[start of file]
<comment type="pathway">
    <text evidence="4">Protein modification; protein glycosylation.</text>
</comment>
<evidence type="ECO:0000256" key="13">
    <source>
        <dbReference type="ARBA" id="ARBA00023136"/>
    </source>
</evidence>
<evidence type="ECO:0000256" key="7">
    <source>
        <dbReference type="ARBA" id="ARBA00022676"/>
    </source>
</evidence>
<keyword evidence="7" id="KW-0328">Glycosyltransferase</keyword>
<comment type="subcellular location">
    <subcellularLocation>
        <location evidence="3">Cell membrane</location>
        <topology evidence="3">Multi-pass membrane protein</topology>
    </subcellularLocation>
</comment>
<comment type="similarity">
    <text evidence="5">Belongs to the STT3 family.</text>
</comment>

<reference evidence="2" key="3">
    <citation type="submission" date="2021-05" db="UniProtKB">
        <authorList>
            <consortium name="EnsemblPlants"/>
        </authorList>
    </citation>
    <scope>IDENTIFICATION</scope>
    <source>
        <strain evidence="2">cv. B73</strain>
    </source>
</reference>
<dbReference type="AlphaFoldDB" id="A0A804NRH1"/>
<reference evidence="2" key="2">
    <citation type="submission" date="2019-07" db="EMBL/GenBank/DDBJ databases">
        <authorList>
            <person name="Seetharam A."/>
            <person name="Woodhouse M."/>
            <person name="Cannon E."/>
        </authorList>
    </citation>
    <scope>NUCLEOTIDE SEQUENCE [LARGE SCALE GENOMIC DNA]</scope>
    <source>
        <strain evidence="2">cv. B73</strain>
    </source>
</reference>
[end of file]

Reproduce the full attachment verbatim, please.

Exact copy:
<comment type="pathway">
    <text evidence="4">Protein modification; protein glycosylation.</text>
</comment>
<evidence type="ECO:0000256" key="13">
    <source>
        <dbReference type="ARBA" id="ARBA00023136"/>
    </source>
</evidence>
<evidence type="ECO:0000256" key="7">
    <source>
        <dbReference type="ARBA" id="ARBA00022676"/>
    </source>
</evidence>
<keyword evidence="7" id="KW-0328">Glycosyltransferase</keyword>
<comment type="subcellular location">
    <subcellularLocation>
        <location evidence="3">Cell membrane</location>
        <topology evidence="3">Multi-pass membrane protein</topology>
    </subcellularLocation>
</comment>
<comment type="similarity">
    <text evidence="5">Belongs to the STT3 family.</text>
</comment>

<reference evidence="2" key="3">
    <citation type="submission" date="2021-05" db="UniProtKB">
        <authorList>
            <consortium name="EnsemblPlants"/>
        </authorList>
    </citation>
    <scope>IDENTIFICATION</scope>
    <source>
        <strain evidence="2">cv. B73</strain>
    </source>
</reference>
<dbReference type="AlphaFoldDB" id="A0A804NRH1"/>
<reference evidence="2" key="2">
    <citation type="submission" date="2019-07" db="EMBL/GenBank/DDBJ databases">
        <authorList>
            <person name="Seetharam A."/>
            <person name="Woodhouse M."/>
            <person name="Cannon E."/>
        </authorList>
    </citation>
    <scope>NUCLEOTIDE SEQUENCE [LARGE SCALE GENOMIC DNA]</scope>
    <source>
        <strain evidence="2">cv. B73</strain>
    </source>
</reference>